Why Earthworms are Worth Keeping Around
Most homeowners will do anything to keep pests and other insects off their lawn, but earthworms are different. Through their ability to break up soil and thatch and form nutrients, earthworms are one type of insect worth keeping around for a healthy lawn.
For most soil types, earthworms are essential for its health. A healthy soil is indicated through its ability to distribute water and nutrients to the roots of plants and make them grow. Earthworms naturally tunnel through the soil to break it up, creating space for air and water to flow through. This is why soil containing earthworms does not become compact or hardened.
Earthworms also consume thatch for food, which is great for keeping thatch problems down to a minimum. Thatch, which are rough patches of grass, make it difficult for water and fertilizer to penetrate the soil and reach the roots of plants. Insects and other lawn diseases can also establish havens around thatch, making earthworms even more vital to keep around.
In addition to getting rid of thatch and disease, earthworms also consume other organic materials, such as leaves and dead plants. This allows them to produce castings, or feces, that they leave behind in the soil, creating nutrient-rich fertilizer that keeps the soil healthy and plants growing. It also means dead leaves on your lawn will decompose at a faster rate.
Some homeowners will try worm composting, which involves adding compost to a container of earthworms to consume before releasing them into the soil. This also works, but it can be messier (and smellier) to deal with.
Having earthworms auto-fertilize the soil is also cost beneficial. Worm castings contain 50% organic matter and 11 trace minerals, which can be difficult to find and expensive to purchase. Fertilizer in general, especially if you need to use it more than once a year, can build quite the expense. Earthworms cost significantly less and you can save yourself from spreading smelly fertilizer on your own.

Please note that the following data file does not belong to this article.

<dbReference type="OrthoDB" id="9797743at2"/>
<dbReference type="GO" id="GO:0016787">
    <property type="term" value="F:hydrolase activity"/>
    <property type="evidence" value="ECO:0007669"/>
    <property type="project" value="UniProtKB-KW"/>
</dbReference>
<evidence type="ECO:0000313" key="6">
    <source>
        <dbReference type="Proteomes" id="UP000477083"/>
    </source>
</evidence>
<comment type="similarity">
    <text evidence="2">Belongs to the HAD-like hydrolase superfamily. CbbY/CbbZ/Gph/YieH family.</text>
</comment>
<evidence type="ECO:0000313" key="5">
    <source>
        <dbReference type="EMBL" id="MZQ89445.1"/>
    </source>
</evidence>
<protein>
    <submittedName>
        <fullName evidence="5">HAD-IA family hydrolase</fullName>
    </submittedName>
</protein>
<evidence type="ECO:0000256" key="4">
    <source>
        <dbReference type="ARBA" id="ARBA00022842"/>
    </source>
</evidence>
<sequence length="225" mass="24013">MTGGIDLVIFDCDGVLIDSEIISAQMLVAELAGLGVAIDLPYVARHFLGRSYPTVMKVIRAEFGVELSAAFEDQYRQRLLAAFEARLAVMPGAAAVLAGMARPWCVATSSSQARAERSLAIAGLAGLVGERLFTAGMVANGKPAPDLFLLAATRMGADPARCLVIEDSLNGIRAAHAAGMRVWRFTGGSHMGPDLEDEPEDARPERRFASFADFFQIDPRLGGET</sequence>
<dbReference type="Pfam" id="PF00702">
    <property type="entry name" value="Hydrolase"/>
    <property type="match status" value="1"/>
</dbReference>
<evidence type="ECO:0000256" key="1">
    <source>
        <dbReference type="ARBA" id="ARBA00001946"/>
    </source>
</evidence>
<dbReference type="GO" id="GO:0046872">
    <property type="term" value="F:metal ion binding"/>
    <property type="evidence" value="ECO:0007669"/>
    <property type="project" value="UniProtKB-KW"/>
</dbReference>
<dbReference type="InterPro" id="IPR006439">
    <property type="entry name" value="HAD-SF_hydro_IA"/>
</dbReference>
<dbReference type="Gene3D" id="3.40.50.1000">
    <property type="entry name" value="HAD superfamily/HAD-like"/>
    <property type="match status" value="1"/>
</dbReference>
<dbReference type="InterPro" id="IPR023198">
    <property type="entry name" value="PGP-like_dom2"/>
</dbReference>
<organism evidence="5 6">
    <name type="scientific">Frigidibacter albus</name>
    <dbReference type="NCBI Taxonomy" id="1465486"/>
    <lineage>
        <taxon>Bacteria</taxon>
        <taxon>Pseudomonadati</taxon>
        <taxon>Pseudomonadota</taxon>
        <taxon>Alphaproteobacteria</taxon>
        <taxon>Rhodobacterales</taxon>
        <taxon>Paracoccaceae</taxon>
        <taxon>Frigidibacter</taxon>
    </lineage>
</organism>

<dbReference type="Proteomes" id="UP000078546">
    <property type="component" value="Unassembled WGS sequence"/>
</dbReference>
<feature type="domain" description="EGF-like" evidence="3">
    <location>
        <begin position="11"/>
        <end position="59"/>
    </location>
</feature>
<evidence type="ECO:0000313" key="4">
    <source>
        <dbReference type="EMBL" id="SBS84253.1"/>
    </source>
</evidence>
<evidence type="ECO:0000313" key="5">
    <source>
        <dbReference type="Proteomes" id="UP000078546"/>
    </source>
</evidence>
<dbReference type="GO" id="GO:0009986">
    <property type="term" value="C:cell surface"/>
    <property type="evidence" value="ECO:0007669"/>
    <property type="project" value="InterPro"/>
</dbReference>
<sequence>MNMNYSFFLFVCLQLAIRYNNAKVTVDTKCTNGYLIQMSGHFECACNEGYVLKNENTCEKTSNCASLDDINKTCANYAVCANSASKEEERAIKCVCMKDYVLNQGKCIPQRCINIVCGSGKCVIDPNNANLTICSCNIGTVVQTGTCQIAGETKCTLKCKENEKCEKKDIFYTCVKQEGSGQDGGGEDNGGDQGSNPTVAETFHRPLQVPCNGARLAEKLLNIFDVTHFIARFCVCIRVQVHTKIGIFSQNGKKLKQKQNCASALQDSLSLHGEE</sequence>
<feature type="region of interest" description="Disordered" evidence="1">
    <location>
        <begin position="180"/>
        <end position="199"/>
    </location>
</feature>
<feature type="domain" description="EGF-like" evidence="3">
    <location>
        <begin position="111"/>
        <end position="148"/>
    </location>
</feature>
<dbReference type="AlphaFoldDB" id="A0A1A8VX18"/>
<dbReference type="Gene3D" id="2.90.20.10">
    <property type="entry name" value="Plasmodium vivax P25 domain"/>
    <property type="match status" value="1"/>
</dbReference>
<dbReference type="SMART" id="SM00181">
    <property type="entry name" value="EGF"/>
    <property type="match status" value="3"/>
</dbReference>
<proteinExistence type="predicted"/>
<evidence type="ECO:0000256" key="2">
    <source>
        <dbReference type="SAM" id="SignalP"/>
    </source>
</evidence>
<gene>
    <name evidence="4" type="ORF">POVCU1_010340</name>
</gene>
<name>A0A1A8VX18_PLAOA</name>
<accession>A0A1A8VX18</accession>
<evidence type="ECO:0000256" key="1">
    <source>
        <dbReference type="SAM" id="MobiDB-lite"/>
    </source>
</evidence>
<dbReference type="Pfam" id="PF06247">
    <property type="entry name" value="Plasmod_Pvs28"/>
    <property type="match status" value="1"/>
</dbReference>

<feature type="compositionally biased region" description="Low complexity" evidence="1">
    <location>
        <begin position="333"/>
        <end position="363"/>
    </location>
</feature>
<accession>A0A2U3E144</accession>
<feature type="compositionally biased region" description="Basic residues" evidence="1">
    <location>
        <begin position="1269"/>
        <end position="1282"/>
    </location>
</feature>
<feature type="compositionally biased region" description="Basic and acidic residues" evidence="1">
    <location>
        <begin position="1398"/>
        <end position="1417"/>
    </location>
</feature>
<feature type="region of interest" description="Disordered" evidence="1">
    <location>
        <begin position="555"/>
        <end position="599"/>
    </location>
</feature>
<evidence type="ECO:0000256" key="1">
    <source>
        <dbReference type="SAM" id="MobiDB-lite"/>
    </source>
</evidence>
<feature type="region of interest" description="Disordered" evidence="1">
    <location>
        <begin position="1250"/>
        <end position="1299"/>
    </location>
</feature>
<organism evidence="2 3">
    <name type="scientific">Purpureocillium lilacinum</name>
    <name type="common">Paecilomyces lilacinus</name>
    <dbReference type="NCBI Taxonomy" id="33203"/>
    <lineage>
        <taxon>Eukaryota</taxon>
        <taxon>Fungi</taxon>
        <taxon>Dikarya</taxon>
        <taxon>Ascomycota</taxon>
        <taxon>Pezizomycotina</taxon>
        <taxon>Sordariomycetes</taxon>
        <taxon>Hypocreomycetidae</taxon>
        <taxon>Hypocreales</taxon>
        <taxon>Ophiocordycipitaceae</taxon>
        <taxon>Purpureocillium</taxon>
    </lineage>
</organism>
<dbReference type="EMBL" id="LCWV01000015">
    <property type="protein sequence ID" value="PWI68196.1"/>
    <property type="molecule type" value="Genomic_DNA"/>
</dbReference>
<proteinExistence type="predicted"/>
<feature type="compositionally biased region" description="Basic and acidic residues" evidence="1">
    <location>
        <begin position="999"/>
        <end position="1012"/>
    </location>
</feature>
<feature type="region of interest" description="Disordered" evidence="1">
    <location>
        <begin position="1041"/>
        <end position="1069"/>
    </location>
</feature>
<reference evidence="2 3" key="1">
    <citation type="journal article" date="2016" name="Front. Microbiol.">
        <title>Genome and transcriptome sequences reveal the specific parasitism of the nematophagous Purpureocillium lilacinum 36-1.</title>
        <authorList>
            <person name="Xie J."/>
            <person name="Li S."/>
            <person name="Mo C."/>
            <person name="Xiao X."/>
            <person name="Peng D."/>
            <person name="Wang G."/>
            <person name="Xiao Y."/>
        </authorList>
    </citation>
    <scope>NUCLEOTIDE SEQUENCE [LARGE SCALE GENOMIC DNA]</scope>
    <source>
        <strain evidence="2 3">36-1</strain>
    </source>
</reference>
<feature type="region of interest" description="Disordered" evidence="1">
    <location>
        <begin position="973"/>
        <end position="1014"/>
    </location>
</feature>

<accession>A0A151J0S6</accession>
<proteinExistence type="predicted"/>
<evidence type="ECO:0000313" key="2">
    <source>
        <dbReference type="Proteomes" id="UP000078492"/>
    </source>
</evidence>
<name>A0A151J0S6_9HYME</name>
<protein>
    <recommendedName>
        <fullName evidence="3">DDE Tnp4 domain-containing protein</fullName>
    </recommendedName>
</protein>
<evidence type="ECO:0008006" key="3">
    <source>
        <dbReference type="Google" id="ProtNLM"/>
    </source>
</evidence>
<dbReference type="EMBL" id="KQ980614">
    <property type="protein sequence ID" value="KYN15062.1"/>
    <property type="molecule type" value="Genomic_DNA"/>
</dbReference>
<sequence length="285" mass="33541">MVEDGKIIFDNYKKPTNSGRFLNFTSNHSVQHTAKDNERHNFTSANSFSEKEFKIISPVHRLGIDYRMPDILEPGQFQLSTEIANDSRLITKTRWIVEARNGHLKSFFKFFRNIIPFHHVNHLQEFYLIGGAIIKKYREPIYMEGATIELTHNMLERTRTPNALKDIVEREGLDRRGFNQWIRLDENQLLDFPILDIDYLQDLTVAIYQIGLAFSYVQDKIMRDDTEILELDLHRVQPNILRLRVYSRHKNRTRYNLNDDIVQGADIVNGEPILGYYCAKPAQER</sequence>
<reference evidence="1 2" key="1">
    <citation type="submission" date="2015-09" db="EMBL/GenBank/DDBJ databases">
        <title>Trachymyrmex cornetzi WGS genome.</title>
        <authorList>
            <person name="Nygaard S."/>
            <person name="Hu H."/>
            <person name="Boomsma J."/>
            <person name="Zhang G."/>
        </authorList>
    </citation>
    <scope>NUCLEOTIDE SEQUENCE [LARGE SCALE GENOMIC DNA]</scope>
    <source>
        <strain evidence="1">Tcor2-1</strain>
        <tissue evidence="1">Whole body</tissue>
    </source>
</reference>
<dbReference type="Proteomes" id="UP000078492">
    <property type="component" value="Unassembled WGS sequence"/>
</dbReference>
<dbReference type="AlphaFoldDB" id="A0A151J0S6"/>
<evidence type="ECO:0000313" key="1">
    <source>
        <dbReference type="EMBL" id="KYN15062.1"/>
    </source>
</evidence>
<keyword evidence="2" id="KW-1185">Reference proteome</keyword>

Earthworms also get rid of disease and soil pests. Soil with high earthworm populations have shown to have low numbers of nematodes, which are pests that live in the soil and pose harm to plants as they consume the roots. A decent population of ants would be around 25 per cubic feet of soil.
In order to maintain a steady population of earthworms, limit the amount of chemicals that are used. This means chemical-based fertilizers and weed killers will need to be kept at minimum in order for earthworms to thrive. Also, rake a thin layer of compost across the top of the soil in the spring. This gives the worms an immediate source of food to start with before burrowing into the ground.
Despite their unappealing looks, earthworms should not be considered a pest! Their populations typically do not go out of control and even in large numbers they can prove highly beneficial to improving the soil quality.
Be sure to verify that the worms in your yard are actually earthworms. There are some invasive species of worms that can harm the soil by consuming the soil nutrients and plant roots. Contact a pest control service or lawn care company to ensure that only beneficial earthworms exist in your yard.